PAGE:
Childhood Obesity: One Step Forward, Two Steps Back

One ray of sunshine in the usually gloomy childhood obesity news – In New York City there has been a slight decrease in childhood obesity rates in the last 5 years. The 5.5% decrease is in stark contrast to many parts of the nation where obesity rates are still going up. Before we rejoice, keep in mind that over 20% of schoolchildren in NY are still considered obese.

“Because of coordinated, sustained action I am happy to say our children are benefiting from our campaign against obesity, which has plagued communities here in New York and across the nation for nearly three decades,” Mayor Michael R. Bloomberg said.

Mr. Bloomberg said the 5.5 percent drop translated into roughly 6,500 fewer obese children in the public schools. Read more…

What is New York doing that nobody else is?

  • An aggressive advertising campaign against sugary sodas
  • Healthier options in school lunches
  • Limits on bake sales
  • Strict limitations on school vending machines contents

But mostly, the efforts are coordinated and coming from the top. Kudos, mayor Bloomberg.

Unfortunately, some school districts are not as fortunate. In Seattle, the school board is considering relaxing its restrictions on junk food sold in high school vending machines. Students are not spending as much as they used to, and schools aren’t seeing their share of the revenue.

In 2001, before the junk-food ban was passed, high-school associated student body (ASB) governments across the city made $214,000 in profits from vending machines, according to district data. This year, they’ve made $17,000.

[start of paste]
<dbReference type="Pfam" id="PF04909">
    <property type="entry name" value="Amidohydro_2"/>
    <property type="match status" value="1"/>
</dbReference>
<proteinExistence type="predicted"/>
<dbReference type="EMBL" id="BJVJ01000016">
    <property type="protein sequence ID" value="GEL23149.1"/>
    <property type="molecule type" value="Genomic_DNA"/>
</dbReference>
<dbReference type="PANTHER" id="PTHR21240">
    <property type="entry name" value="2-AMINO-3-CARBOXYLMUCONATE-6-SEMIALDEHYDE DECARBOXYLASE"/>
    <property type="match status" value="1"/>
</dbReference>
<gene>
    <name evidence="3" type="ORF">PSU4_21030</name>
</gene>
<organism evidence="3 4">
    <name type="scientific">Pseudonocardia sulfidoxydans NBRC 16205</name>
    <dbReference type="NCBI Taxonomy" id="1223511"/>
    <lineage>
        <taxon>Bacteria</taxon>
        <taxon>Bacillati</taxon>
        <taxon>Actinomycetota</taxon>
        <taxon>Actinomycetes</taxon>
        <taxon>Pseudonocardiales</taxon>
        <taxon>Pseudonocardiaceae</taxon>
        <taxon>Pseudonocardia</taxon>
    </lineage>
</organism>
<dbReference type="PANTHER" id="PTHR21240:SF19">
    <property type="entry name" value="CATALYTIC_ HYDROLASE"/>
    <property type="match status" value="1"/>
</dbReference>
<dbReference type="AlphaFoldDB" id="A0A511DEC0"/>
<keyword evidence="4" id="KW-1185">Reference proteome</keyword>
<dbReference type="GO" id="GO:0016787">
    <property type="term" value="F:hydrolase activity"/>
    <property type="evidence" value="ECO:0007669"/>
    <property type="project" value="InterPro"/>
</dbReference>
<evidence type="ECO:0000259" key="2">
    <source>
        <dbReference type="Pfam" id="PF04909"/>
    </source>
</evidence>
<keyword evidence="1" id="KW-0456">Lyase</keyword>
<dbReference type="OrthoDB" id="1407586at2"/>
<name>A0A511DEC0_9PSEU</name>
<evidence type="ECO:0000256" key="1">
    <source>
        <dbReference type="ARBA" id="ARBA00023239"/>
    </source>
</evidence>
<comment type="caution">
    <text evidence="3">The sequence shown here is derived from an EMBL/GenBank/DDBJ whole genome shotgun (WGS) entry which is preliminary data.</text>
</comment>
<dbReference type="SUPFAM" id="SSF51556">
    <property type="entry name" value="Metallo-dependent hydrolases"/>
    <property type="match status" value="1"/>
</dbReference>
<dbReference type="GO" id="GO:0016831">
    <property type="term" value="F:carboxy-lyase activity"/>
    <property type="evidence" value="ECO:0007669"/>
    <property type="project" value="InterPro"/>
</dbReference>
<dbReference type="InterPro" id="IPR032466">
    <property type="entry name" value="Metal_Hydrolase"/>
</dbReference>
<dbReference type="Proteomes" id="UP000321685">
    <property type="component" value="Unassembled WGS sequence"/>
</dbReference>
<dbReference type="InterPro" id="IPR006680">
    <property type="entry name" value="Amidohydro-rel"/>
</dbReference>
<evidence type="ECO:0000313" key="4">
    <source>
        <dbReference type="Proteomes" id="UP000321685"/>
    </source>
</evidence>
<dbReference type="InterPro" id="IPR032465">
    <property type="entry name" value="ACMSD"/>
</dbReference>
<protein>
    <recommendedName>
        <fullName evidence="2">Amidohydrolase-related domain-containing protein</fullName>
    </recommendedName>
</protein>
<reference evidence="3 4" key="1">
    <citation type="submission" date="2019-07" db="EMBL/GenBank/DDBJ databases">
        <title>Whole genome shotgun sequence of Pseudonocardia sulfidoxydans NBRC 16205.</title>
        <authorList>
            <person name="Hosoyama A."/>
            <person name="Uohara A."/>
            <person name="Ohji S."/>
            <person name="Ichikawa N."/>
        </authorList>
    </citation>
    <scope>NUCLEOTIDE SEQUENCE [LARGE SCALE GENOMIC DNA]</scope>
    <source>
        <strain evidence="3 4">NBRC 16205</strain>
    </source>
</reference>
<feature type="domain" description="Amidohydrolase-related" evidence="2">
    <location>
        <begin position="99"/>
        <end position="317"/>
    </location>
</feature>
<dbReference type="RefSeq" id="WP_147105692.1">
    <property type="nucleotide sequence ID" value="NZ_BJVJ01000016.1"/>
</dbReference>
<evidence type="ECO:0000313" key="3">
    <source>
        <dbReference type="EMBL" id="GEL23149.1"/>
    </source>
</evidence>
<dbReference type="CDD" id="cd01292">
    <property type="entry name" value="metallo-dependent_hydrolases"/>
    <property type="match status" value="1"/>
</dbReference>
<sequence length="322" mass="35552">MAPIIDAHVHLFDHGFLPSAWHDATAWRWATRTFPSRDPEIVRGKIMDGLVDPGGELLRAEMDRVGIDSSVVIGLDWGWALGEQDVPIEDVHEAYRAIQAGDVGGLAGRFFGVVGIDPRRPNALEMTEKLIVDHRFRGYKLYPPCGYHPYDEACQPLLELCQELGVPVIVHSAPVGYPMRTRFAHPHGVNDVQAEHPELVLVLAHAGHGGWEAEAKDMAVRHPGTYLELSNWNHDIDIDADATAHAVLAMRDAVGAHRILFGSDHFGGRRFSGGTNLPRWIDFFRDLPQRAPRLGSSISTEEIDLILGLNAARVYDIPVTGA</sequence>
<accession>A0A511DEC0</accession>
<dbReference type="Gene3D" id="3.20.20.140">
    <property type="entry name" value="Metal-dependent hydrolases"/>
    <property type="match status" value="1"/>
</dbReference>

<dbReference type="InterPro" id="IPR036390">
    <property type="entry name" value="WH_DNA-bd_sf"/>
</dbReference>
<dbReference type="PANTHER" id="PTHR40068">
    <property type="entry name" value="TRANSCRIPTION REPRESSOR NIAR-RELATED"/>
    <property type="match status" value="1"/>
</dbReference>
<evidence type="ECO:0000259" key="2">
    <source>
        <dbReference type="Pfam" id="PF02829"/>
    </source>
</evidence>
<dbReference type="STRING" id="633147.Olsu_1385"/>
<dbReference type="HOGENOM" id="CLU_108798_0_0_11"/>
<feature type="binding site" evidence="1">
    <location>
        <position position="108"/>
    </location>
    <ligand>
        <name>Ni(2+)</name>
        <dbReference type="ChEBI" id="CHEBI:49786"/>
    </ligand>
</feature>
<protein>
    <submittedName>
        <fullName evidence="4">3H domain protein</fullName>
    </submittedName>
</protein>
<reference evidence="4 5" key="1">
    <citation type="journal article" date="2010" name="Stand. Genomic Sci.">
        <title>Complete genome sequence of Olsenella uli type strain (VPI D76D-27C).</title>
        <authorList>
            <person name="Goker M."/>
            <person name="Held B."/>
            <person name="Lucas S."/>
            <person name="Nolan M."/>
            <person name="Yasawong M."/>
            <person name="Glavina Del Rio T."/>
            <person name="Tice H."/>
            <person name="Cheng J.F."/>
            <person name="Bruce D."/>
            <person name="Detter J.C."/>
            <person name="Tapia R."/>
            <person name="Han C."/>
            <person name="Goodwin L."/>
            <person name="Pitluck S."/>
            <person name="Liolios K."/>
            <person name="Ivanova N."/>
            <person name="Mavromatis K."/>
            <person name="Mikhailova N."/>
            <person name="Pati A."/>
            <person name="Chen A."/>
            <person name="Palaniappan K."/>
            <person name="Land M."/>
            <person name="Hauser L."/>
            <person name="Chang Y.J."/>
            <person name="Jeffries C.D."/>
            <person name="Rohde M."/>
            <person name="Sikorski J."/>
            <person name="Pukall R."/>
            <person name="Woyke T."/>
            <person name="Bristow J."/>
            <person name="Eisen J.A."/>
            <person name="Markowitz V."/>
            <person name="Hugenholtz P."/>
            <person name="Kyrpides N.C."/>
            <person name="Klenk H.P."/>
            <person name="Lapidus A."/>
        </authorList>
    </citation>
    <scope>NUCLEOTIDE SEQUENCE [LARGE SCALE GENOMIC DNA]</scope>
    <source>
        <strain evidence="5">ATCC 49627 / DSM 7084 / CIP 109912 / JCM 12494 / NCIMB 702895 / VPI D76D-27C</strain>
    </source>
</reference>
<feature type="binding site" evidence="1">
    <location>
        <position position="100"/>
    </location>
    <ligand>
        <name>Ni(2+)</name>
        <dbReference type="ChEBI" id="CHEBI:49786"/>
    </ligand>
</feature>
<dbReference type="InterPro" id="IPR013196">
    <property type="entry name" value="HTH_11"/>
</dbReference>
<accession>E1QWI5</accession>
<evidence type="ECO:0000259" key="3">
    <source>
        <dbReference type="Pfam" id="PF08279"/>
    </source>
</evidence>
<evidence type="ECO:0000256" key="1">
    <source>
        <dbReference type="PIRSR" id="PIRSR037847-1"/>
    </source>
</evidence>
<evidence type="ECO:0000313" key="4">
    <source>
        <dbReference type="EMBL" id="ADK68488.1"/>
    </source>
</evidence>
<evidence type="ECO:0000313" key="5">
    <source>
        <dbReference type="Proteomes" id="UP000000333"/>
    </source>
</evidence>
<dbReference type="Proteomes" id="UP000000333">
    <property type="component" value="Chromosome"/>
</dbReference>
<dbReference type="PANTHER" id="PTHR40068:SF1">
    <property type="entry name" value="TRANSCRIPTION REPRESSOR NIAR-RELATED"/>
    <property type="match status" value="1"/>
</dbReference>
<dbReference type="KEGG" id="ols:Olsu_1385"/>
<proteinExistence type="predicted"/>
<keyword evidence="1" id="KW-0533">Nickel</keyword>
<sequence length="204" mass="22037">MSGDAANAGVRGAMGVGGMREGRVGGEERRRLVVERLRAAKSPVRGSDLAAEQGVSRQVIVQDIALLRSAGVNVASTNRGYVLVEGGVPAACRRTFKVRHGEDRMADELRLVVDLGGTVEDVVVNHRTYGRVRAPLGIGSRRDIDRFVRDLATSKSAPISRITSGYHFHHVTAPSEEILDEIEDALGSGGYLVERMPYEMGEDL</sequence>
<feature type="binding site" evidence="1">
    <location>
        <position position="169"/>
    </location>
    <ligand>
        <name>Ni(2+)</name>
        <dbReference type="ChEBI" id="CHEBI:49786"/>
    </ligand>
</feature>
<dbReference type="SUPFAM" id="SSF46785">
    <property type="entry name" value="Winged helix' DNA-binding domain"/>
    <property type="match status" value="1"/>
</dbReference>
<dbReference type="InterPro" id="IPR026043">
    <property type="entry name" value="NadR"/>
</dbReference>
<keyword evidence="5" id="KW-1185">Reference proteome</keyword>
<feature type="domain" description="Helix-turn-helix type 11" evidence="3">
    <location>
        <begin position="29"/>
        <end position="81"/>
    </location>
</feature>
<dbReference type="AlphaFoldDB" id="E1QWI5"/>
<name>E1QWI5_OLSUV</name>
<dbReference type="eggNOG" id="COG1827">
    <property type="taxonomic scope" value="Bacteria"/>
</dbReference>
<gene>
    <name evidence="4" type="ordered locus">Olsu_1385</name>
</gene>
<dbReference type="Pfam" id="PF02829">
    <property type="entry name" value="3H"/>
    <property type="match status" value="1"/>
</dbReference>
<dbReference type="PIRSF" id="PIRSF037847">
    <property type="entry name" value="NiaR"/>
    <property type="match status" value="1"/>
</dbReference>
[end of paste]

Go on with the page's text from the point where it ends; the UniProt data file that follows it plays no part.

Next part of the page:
… the ASB organizations — which subsidize athletic uniform and transportation costs, support student clubs, hold school dances and fund the yearbook and newspaper, among other expenses — have had to cancel programs and ask students to pay significantly more to participate on athletic teams and in school clubs.

The impact has been especially hard on South End schools because most don’t have wealthy parent groups to support activities and many students can’t afford higher costs to participate. read more…

Get it? Schools need junk food money to provide funding for the extra curricular activities.

And of course Congress has shown its commitment to children’s wellbeing by authorizing pizza as a vegetable, and by OK-ing the continued bombardment of children with junk food ads.

One step forward, two steps back.

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  • Kate Heuchera

    I don’t know what the answer is, but I think there are some real questions raised  in the Seattle article about what school districts do once they become dependent on those revenue streams to fund activities.  The questions go beyond what the scope of this blog is.

    Our local music auxiliary manages to do almost all fundraising without any food related activities, but you’ve got a fairly committed group of parents involved there.

    At our high school football games the booster club probably makes a gold mine from selling junk food, the money(plus the ticket sales) goes to support all athletics.  I don’t like that they sell so much junk food….but without the sales I’m sure cuts would be made in some way.

    I’d hate to see a system where it is pay to play for the public schools.

    On a side note, I’ve never seen any school where bake sales are so excessive as to be a significant cause of obesity…….but I think when schools try to limit bake sales, there is more going on.

  • http://twitter.com/PentelofAmerica Pentel of America

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  • Reda Jabbare